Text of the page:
This tutorial will show how I download, print, assemble/fold and protect USGS TOPO maps (free).
US Geological Survey (USGS) maps have been a valuable source for mapping, and most hikers & rescue personnel won’t hit the trail without the maps and a compass as a backup to their GPS devices. The maps also come in handy when I’m asked to shoot photos towards specific geographic locations (peak-to-peak shots, locations on a specific bearing from the peak, etc.)
This Instructable has four steps:
.....Step 1 – How to Download USGS TOPO maps using the USGS topoView application
.....Step 2 – How to Accurately Print the 24” x 29” USGS TOPO maps to Scale
.....Step 3 – The Method I Use to Assemble and Fold the Printed Maps
.....Step 4 – Low Cost Map Cases To Protect the Maps
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Step 1: How to Download USGS TOPO Maps Using the USGS TopoView Application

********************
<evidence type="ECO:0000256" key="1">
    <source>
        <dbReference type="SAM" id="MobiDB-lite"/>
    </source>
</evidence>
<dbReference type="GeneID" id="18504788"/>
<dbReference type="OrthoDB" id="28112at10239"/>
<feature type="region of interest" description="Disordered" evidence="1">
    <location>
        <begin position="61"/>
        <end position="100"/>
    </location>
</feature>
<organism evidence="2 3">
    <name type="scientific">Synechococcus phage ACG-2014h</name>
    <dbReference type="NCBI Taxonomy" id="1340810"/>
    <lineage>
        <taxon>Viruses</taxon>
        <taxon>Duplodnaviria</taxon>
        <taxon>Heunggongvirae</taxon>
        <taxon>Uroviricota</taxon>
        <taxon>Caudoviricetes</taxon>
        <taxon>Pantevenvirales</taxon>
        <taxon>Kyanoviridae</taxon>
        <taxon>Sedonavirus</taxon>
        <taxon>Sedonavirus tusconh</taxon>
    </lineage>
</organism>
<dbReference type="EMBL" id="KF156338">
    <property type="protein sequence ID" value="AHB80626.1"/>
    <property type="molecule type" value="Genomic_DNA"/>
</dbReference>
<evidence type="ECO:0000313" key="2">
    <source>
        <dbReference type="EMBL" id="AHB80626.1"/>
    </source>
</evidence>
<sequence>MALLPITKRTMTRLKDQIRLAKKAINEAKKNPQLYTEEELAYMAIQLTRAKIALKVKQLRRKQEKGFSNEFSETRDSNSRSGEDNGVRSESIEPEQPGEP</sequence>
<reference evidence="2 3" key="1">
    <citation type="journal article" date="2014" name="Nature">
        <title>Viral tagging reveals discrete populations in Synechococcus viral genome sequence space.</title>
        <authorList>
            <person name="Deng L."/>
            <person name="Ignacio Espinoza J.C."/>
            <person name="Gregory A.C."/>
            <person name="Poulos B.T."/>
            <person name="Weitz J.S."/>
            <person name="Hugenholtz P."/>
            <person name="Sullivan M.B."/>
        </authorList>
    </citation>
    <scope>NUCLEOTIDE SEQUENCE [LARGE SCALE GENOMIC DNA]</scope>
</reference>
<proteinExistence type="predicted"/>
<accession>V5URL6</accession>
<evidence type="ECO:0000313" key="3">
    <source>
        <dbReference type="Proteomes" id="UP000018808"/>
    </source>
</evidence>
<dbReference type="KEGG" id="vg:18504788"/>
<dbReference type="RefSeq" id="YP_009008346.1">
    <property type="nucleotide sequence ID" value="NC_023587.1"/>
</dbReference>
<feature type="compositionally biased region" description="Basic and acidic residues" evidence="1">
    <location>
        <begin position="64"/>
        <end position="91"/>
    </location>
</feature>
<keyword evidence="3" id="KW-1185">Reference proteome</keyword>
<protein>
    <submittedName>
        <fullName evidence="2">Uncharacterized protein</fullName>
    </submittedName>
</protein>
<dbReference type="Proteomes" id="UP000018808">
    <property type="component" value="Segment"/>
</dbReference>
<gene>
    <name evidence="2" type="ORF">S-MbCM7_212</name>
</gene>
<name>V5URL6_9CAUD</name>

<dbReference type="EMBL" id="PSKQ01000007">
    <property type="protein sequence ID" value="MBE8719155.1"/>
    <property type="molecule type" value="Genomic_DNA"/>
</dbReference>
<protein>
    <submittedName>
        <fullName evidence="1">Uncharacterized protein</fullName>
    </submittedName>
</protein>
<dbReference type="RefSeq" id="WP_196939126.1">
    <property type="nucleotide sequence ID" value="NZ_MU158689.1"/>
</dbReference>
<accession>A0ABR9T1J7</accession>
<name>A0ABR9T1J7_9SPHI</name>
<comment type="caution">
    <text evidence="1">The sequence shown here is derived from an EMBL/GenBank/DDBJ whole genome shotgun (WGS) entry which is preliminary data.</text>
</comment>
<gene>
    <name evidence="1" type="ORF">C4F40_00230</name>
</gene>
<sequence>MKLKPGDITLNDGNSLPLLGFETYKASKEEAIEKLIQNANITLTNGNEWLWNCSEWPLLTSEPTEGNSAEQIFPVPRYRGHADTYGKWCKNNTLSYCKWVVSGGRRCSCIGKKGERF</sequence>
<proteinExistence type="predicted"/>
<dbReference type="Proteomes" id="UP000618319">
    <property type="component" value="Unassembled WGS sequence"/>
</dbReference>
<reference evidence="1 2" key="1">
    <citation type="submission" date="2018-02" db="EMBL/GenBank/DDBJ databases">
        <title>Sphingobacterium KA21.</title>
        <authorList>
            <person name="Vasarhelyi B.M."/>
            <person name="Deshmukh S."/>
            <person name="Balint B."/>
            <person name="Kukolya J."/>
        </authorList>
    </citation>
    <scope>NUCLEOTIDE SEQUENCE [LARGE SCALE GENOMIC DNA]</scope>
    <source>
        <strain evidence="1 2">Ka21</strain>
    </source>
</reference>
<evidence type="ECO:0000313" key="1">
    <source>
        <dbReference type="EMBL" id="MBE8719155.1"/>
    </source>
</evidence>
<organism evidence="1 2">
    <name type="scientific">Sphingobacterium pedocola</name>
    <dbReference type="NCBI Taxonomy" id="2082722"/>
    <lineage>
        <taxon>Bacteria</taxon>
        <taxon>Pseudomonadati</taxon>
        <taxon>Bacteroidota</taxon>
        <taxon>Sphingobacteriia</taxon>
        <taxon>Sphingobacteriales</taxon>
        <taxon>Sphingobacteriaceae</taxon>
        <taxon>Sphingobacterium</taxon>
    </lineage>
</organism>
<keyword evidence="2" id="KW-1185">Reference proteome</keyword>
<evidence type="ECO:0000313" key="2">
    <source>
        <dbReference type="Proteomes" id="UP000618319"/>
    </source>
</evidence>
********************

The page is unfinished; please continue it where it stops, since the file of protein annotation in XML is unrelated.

Although there are other applications that can create TOPO maps such as CalTOPO, I’ll be using the USGS topoView online application for this tutorial.
There are numerous reasons to download and print maps directly from the USGS web site:
.....Foremost, they are free
.....They are always up-to-date
.....There are usually older versions of maps for comparison that may show critical changes
.....They can be printed on short notice and they are always available
TopoView highlights one of the USGS's most important and useful products, the topographic map. This interface was created by the National Geologic Map Database project (NGMDB), in support of topographic mapping program managed by the National Geospatial Program (NGP).
An introduction to the USGS topoView application can be found here (https://ngmdb.usgs.gov/topoview/), but the actual USGS topoView online application (https://ngmdb.usgs.gov/topoview/viewer/#10/35.7058/-83.8483) is where the maps can be downloaded.